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Old 10-05-2016, 10:18 AM   #1
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Dex Cool Blues

Coolant was a bit low in Tonawanda so I sent a crew member to NAPA for some anti-freeze. We had just poured it in when another crew member said he had heard of problems with the Dex Cool we just put in. Some Internet research and a call to NAPA revealed that, yes, it was a big problem. The NAPA guy said he just topped up the coolant in his truck with the stuff and ended up with balls of jelly that nearly ruined his engine.

Another call to the Perkins expert brought back the opinion that, ANYTIME, a new coolant is introduced, the engine should be flushed and you should always use the same type. Amazing the holes in your knowledge that can exist after a lifetime around boats. I never new that anti-freeze was so ticklish. Of course, most of my cruising has been with a RW cooled engine.

It turned out to be a fortuitous mistake which made my crew member feel better. Draining the engine revealed that we might have been the first owners to do so. Ugly. One of the block drains was solidly plugged. We picked and stuck in wires for a couple of hours to no avail. I went to the hardware store and made up an adapter to put street water pressure on it backwards. NADA. We left the hose inflated and the water turned off overnight. It still had full pressure in the morning but, with a bit more wire probing, the engine drained.

We then re-filled with plain vanilla anti-freeze recommended by NAPA for diesel engines.

Anyone else had problems with Dex Cool?
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Old 10-05-2016, 11:47 AM   #2
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I have read about similar problems with mixing different types of antifreeze.


But don't damn Dex-Cool. It is absolutely essential for Yanmar engines with aluminum exhaust manifolds to prevent cavitation corrosion.


But all others can use the more traditional green antifreeze.


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Old 10-05-2016, 12:46 PM   #3
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If you don't know what coolant is in your engine, don't mix. Just top up with dist water.

If you top up often, fix the leak.

If you don't know what is in there, it could be a mix. At next maintenance, drain, flush well, and then load it with what the engine maker recommends.

Engines with lots of aluminum like Yanmar and Volvo, some Perkins and some Lehmans- follow the coolant maintenance specs very carefully.

Also if engines have wet cylinder liners- do as you are told!! Liner pinholes are no fun.

Engines with no Al and no wet liners: Cat 3208, B Cummins, DD 71's, etc, they are not terribly picky. But don't mix, that can create goo.
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Old 10-05-2016, 12:57 PM   #4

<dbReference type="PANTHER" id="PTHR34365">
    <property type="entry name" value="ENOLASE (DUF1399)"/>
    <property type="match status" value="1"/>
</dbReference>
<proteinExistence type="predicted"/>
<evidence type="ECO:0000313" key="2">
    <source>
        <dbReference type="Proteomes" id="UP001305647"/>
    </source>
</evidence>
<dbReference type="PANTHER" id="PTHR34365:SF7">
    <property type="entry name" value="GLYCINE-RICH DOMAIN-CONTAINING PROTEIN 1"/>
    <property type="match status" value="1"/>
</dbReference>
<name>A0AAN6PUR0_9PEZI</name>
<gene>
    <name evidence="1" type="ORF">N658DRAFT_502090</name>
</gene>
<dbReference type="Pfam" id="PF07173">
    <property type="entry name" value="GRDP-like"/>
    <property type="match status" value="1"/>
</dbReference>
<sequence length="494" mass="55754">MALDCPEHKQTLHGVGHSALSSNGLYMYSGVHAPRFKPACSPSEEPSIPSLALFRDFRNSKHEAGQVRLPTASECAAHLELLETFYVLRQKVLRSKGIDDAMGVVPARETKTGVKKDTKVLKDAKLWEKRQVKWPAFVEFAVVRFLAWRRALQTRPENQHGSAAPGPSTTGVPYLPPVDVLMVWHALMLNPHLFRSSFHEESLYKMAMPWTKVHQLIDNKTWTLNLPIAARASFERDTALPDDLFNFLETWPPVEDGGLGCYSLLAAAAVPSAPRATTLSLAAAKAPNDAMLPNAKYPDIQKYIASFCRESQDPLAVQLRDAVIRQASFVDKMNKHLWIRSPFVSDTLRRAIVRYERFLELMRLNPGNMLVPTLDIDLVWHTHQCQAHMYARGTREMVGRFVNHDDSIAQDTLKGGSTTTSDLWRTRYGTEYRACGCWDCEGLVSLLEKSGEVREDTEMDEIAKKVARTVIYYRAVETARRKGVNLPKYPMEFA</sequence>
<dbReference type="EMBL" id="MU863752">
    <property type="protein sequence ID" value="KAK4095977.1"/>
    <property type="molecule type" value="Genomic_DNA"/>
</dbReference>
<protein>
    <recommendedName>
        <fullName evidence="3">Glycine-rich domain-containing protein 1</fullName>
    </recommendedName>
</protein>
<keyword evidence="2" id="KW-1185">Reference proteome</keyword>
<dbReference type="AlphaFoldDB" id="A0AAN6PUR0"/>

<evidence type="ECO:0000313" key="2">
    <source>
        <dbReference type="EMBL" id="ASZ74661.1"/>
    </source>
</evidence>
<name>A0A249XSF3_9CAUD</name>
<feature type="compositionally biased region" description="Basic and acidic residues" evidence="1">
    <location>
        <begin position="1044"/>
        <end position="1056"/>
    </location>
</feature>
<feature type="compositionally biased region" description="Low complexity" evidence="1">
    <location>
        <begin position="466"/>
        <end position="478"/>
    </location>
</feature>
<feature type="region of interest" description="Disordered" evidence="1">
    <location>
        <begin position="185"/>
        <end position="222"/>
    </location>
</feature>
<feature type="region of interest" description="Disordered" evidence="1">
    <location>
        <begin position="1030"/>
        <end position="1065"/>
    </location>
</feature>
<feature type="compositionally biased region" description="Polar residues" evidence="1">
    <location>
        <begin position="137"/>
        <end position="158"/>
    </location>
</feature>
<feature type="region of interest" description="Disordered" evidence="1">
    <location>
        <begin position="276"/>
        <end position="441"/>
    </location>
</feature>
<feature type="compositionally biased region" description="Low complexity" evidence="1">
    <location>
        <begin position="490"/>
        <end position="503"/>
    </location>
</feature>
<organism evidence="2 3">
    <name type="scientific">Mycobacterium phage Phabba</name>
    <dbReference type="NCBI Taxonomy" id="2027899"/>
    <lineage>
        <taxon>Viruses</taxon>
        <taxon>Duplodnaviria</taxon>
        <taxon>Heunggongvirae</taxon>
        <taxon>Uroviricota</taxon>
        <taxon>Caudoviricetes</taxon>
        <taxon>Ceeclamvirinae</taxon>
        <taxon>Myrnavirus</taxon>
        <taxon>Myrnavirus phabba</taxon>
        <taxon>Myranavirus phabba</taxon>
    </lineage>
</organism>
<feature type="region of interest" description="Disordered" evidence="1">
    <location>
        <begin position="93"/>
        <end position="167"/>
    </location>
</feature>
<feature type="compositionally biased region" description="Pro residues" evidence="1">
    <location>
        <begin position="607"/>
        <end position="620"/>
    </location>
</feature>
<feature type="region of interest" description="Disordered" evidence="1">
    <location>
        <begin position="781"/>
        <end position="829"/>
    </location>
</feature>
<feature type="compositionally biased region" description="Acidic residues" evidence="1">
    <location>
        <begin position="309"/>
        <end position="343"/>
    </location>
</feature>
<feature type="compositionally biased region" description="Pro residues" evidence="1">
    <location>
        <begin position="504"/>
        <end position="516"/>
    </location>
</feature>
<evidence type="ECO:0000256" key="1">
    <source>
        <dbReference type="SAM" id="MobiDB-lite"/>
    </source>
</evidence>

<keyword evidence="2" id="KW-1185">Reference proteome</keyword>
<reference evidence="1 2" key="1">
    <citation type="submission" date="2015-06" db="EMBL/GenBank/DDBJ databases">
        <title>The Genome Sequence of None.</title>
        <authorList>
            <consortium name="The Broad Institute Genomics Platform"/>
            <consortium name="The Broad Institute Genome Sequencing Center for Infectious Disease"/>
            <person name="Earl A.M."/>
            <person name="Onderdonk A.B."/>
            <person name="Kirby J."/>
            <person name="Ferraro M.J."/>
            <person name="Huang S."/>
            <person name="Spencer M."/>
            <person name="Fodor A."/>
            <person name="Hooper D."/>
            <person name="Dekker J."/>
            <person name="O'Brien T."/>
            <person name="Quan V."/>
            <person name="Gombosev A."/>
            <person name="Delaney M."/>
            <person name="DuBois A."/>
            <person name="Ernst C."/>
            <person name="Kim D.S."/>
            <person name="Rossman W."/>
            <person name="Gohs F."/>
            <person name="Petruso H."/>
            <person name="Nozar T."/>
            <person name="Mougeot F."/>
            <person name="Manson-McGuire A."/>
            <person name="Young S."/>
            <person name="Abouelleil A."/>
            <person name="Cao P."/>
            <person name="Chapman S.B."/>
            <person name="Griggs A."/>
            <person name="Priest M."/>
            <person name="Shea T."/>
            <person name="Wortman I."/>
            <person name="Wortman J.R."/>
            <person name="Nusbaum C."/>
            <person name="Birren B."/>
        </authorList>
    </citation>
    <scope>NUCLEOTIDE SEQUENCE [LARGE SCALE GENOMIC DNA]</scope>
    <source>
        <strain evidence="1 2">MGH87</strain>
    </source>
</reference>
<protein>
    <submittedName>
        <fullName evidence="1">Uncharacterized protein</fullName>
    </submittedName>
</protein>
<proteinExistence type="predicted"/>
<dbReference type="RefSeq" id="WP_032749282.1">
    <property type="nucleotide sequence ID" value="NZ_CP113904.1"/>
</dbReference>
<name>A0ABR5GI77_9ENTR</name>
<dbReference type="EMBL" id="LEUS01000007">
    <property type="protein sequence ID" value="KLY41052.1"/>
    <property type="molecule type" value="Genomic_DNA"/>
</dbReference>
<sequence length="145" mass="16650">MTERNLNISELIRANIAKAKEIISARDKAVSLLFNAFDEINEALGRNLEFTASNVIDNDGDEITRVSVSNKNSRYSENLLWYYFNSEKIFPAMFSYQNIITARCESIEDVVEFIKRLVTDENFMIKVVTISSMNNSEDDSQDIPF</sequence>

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I hate DEXCOOL. From what I read, you can not have any air in the cooling system or it turns to jelly, etc....also cant mix with the green stuff, again turns into jelly.

Really there is no point to using it, and a lot of negatives, ethylene glycol works great.

How about Evans permanent antifreeze?

Watching the guy says it increases diesel engine efficiency 3 to 8% since it runs hotter?
Might be worth it for lowering maintenance, so what are the negatives besides the price?
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Old 10-05-2016, 01:35 PM   #5
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"Runs hotter, so efficiency is better." Let's debunk that statement.

An engine only runs hotter if the thermostat is wide open and it is no longer regulating temperature. This happens at high power loadings normally. More heat means that the temperature climbs and with the higher temperature, there is more heat transfer which cools it off until it reaches an equilibrium temperature.


But this antifreeze has a lower heat transfer coefficient- less heat is transferred at the same temp. So instead of temps rising to 190 at wot asvfor most engines, with this antifreeze the temp will rise to what 200,210,....? That gives you not much margin of safety if you loose an impeller.


Then the theory goes that at the higher engine temps it will be more efficient. Well true, but no where near 8%. Maybe 2-3%.


And you can accomplish the same thing by filling your coolant system with 75/25% or even 100% antifreeze solution. Pure ethylene glycol has a lower heat transfer coefficient than water.


But I don't recommend using this stuff or 100% ethylene glycol either. I want the maximum heat transfer consistent with freeze protection. When I boated in the Galveston Bay area, I ran 25% glycol 75% water for more heat transfer as I didn't need much freeze protection.